On Saturday, April 12, the Episcopal Diocese of San Diego and the Episcopal Diocese of Los Angeles will join together in the third annual Called to the Wall event, a procession of the Stations of the Cross from Los Angeles to the US-Mexico international border in San Diego. At the end of our procession, we will celebrate the Eucharist through the border fence. Our pilgrimage is a reminder of Jesus’ walk to Jerusalem and the cross. It is also a call to heed Jesus’ message of unity and a call to act on behalf of the vulnerable and voiceless.
All God’s people deserve lives of health and dignity. Unfortunately, we live in a world in which many parents fail to put enough food on the table for their children, and struggle to keep their kids safe from crime and political violence. Since our nation’s founding, millions of immigrants have come to the US seeking better lives for their families. But given the broken state of our immigration system, more than 11.5 million now live here without proper authorization.
Christians are reminded of the Bible’s call to welcome the stranger among us and to care for the least and lost as if they were our own. These unauthorized immigrants are our neighbors, co-workers and friends. They strengthen our economy. They pay taxes. Their children are American citizens who dream the same dreams as our own. God hopes they, and all people, live thriving lives of abundance and peace with their families and friends in the place they call home.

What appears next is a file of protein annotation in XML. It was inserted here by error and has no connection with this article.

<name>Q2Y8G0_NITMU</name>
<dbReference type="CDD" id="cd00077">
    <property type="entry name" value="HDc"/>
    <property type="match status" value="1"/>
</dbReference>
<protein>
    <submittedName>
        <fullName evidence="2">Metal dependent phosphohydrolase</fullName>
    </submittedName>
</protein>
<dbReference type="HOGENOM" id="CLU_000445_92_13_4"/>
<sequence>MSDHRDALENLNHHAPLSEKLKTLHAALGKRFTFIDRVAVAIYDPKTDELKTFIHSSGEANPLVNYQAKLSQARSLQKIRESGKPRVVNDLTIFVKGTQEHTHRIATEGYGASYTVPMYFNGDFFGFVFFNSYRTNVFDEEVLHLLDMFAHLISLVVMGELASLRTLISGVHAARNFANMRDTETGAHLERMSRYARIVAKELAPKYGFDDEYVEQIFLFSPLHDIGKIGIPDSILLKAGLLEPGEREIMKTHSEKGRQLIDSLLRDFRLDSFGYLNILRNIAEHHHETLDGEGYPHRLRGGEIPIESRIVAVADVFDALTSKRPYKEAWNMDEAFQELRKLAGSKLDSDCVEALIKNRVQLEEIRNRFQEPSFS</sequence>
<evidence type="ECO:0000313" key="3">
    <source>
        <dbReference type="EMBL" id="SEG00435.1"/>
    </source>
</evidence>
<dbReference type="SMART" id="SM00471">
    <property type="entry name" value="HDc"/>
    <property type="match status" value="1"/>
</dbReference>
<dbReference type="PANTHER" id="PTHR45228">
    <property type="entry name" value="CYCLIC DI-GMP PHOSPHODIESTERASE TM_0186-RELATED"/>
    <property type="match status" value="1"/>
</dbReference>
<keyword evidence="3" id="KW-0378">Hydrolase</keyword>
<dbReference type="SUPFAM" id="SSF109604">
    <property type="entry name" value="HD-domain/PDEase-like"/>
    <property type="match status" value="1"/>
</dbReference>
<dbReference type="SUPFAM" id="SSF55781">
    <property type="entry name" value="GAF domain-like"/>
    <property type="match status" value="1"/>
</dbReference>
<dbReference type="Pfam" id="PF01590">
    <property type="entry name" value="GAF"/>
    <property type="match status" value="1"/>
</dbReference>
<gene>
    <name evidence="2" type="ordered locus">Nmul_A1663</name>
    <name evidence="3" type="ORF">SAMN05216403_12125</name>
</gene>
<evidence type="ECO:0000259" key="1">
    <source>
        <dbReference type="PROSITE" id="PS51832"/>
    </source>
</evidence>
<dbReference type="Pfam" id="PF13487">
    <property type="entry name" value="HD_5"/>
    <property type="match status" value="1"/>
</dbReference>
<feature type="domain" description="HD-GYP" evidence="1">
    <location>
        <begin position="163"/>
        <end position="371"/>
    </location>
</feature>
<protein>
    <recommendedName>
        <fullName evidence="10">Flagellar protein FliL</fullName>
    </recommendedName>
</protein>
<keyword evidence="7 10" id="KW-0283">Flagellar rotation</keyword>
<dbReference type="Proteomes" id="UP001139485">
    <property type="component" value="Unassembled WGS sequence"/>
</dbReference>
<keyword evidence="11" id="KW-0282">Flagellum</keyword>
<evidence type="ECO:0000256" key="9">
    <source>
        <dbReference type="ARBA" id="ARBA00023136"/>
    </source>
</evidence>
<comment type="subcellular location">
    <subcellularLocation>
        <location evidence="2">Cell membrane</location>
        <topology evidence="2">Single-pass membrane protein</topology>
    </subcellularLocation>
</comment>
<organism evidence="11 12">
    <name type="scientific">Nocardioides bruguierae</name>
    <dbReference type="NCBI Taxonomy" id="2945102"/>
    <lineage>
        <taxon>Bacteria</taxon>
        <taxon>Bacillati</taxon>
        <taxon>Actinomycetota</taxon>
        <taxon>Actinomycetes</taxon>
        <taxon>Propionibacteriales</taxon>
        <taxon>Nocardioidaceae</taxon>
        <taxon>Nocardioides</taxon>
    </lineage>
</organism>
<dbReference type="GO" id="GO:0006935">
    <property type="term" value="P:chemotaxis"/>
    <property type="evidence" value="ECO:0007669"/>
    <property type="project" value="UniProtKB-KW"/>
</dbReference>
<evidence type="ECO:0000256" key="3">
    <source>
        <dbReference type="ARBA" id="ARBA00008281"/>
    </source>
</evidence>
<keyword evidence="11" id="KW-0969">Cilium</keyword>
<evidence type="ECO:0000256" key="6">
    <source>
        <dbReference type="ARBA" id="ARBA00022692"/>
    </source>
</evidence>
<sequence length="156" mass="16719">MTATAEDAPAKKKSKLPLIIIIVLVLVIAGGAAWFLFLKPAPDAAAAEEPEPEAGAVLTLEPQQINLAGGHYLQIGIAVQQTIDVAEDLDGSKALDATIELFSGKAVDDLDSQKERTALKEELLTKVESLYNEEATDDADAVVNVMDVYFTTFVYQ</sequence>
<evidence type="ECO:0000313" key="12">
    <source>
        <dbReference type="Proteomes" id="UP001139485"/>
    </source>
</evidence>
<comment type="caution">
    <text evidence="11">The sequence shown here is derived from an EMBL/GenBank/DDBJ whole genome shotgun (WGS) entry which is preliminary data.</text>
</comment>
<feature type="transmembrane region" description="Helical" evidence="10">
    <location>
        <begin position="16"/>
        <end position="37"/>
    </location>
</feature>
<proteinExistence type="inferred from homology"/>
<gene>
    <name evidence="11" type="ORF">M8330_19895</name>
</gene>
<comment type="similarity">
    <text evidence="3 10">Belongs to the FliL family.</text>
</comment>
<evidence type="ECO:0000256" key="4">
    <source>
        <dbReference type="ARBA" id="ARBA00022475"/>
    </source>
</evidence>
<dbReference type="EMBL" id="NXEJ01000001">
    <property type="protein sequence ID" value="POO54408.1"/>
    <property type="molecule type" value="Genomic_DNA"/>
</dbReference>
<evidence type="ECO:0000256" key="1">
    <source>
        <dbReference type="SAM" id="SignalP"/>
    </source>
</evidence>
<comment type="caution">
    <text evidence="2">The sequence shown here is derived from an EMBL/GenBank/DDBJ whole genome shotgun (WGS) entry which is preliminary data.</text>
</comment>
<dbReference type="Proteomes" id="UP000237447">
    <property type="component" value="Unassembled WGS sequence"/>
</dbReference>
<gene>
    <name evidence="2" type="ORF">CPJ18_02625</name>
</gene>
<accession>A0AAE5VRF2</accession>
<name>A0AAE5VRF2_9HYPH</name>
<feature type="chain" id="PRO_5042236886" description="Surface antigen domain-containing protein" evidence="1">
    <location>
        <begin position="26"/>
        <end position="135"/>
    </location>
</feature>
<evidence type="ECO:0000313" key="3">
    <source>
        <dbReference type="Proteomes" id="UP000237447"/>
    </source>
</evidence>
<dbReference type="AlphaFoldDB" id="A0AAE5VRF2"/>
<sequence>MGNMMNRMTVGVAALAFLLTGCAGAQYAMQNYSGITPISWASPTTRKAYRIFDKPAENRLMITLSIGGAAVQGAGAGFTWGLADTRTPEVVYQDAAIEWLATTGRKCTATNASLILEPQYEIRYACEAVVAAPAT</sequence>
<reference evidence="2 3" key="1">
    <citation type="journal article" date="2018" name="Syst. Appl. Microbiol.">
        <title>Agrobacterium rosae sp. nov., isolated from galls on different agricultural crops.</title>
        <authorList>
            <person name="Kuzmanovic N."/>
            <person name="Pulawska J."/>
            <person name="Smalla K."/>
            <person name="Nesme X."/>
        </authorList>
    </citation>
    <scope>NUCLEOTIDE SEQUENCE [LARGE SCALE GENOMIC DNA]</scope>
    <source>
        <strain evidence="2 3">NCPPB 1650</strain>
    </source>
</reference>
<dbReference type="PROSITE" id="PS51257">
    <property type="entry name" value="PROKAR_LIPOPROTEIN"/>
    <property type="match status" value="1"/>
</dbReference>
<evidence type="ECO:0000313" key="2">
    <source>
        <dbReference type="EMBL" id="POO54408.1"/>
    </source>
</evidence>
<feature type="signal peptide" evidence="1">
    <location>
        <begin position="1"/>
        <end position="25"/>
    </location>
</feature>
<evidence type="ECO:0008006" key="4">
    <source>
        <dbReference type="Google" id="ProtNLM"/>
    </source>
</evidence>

Comprehensive immigration reform is sorely needed, but we may need to wait longer still for such a political consensus to emerge. In the short term, there is more that President Obama could do to keep families together and calm the deportation fears rippling through our immigrant communities today.
In Christ’s name and as chief pastor of the Episcopal Diocese of San Diego, I call upon President Obama to immediately:
Please consider calling the White House at (202) 456-1111 to share this urgent message with the president.
Keeping parents with their children is something we can all support. We cannot let the poorest and most vulnerable of our brethren be punished for our nation’s political deadlock on immigration reform.
Thank you in advance for your assistance. In a very real way, this is how we can live out our diocesan vision: undeterred by borders or barriers, we are pilgrims with Jesus in relentlessly searching for others to befriend, know and invite to Christ’s Eucharistic table of reconciliation and sacrificial love.
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